“We’ve started what we call the battle rhythm,” said Martin Senterfitt, Monroe County’s director of Emergency Management. “It’s like a timeline that we began when the storm was eight days out.”
He describes the Hurricane Dorian “dry run” in the Florida Keys as a checklist that begins with a phone tree, touching base with the section chiefs of the incident command system, a structure that provides order and outlines duties in the times of disaster.
Senterfitt also said he’s been in touch with the weather service, more than the prescribed amount, and also fielded calls from Tallahassee. Cities and counties around Florida render mutual aide by sending trained, incident-command professionals to areas affected by storms.
“Tallahassee has called us, not because they think we will be affected, but because they want to know who they can move where, based on where the storm hits,” Senterfitt said. “Right now, Florida is like a giant chessboard with pieces laid out all over the state.”
Cynthia Hall is Monroe County’s Assistant Attorney. She’s also the county’s emergency operations logistics chief, constantly recruiting members to her team.
“It’s very important to have a similar command structure, used by every emergency management agency in the country. We’re better trained and we know what to do,’ she said. “In the event of a future storm, we’ll have to bring in fewer outside resources, although we will always need help.”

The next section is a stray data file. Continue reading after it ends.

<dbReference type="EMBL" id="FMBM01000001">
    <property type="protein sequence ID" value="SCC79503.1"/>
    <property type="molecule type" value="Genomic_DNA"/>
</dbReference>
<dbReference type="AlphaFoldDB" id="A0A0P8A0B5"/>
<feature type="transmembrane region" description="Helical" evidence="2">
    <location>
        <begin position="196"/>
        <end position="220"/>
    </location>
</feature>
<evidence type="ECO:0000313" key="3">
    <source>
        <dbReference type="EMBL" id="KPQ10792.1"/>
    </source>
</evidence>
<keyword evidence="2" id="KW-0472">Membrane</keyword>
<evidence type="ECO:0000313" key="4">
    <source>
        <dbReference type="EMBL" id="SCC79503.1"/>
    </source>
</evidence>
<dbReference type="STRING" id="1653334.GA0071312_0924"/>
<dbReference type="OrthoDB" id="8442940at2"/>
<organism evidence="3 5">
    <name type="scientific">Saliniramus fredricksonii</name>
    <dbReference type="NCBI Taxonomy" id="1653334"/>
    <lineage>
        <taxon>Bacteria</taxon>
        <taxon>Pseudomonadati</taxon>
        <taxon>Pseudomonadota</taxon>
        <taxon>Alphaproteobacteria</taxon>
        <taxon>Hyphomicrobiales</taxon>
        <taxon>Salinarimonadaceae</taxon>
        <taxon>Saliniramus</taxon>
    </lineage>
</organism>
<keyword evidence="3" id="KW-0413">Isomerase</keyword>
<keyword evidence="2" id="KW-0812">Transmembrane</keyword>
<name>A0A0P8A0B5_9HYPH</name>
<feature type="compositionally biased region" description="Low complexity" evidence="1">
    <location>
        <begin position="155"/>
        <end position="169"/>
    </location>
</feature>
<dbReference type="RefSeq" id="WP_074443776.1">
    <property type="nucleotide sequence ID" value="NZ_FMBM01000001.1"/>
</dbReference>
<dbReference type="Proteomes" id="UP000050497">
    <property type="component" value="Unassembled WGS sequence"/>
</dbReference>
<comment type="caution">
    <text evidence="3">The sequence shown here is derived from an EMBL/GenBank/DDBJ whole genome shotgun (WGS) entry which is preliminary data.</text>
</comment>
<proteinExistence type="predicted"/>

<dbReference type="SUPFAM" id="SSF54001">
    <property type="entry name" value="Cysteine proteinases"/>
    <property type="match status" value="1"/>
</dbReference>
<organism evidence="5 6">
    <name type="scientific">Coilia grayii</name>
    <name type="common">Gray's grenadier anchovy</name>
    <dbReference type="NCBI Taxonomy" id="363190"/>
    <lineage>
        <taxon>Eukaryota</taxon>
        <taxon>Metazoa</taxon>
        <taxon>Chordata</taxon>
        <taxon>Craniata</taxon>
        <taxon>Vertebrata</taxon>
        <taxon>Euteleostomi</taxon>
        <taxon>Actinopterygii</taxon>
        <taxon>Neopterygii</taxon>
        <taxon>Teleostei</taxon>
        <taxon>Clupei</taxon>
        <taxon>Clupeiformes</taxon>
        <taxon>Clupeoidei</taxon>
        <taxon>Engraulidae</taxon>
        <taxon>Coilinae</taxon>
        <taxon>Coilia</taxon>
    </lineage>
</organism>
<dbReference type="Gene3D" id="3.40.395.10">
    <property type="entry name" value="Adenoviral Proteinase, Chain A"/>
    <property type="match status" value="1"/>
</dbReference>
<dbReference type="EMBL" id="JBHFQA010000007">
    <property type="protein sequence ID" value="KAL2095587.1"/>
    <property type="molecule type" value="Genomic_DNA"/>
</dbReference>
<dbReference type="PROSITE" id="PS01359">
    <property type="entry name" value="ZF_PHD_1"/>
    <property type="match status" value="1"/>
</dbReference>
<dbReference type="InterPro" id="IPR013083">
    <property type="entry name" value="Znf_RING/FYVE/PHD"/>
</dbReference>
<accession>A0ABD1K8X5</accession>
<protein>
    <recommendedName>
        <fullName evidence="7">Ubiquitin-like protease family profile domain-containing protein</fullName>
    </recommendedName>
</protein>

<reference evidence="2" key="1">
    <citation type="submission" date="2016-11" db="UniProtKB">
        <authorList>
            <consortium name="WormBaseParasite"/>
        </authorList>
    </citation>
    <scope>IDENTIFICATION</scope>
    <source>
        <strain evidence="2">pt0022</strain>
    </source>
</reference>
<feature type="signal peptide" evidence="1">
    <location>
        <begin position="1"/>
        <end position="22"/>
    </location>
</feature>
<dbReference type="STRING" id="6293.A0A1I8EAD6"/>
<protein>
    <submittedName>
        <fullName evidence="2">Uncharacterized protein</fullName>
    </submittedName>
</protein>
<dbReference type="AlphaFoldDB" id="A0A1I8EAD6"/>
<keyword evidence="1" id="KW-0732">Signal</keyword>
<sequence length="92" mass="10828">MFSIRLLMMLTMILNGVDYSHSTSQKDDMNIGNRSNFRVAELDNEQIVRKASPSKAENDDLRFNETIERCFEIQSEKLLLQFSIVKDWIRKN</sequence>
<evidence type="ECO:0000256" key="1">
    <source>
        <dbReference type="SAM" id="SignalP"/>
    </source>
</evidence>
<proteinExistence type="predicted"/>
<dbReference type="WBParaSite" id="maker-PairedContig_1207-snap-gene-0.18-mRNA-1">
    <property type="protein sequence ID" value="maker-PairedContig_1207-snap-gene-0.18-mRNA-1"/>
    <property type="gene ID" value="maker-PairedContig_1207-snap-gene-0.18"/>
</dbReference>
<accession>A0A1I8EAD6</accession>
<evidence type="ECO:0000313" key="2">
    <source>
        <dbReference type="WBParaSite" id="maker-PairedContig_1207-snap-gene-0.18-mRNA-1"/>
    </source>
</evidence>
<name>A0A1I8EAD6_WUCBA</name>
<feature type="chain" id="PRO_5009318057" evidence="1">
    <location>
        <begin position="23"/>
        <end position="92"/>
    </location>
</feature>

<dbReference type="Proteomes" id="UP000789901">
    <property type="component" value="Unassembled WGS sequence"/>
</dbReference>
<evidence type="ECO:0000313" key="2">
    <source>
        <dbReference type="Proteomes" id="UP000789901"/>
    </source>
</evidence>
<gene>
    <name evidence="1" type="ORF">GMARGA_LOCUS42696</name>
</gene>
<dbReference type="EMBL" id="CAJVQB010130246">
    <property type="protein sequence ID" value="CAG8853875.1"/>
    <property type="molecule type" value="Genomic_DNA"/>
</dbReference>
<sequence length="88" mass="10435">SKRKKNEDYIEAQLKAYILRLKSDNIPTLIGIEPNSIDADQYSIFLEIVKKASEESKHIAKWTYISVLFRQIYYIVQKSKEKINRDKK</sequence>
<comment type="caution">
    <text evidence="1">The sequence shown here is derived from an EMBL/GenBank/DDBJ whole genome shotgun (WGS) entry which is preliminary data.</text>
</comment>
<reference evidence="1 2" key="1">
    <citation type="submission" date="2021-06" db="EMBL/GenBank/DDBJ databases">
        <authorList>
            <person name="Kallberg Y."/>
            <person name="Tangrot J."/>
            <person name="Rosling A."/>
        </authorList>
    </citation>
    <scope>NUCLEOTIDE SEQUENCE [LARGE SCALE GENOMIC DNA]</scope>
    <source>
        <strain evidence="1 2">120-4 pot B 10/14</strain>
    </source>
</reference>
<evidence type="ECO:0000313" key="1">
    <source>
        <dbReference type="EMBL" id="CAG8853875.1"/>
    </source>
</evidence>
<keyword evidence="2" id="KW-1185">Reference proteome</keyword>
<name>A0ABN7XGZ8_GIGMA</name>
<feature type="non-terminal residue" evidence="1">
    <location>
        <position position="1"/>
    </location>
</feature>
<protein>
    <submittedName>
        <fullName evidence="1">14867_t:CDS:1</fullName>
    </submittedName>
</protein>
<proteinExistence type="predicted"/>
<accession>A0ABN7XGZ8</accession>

Marathon Fire Chief John Johnson is also on the move. He’s going department by department in the city, checking for storm readiness — topping off fuel tanks, inventorying emergency supplies.
“We’ll also be visiting local construction sites, reminding them to secure loose objects and bringing down cranes so as to minimize storm damage,” he said.
In the event of a serious storm, the City of Marathon has signed a “hurricane contract” to ensure it will have the right communication equipment. Johnson said the equipment would arrive before the storm, and be able to provide data lines and phones lines, via satellite, immediately after with guaranteed bandwidth.
Islamorada Fire Chief Terry Abel said the department preps throughout the year while revising storm plans all the time. He said he and the department continue to monitor the storm.
Key West Fire Chief Michael Davila is also ensuring the island is in order for the impending season — and anything that could happen in the coming days.
“We take storms very seriously in the city,” he said. While they do not consider Tropical Storm Dorian an immediate cause for alarm, that doesn’t mean the city is resting on its laurels. “We participated in a countywide video conference call today (Aug. 27), where Jon Rizzo with NOAA provided their current projections emphasizing that things can and will change with time. We will continue to monitor and have regular conference calls until the storm is no longer a threat.”
Davila is also overseeing fueling of all vehicles and generators that could be called into service, in a concerted effort to prepare for whatever the season, and this storm, may bring. He projects that they will know more Thursday, “since the storm is expected to be past Hispaniola,” and any important information for residents will be relayed then. Regardless of intensity or lack thereof, however, “preparation is always a good idea.”
— Sarah Thomas and Jim McCarthy contributed to this report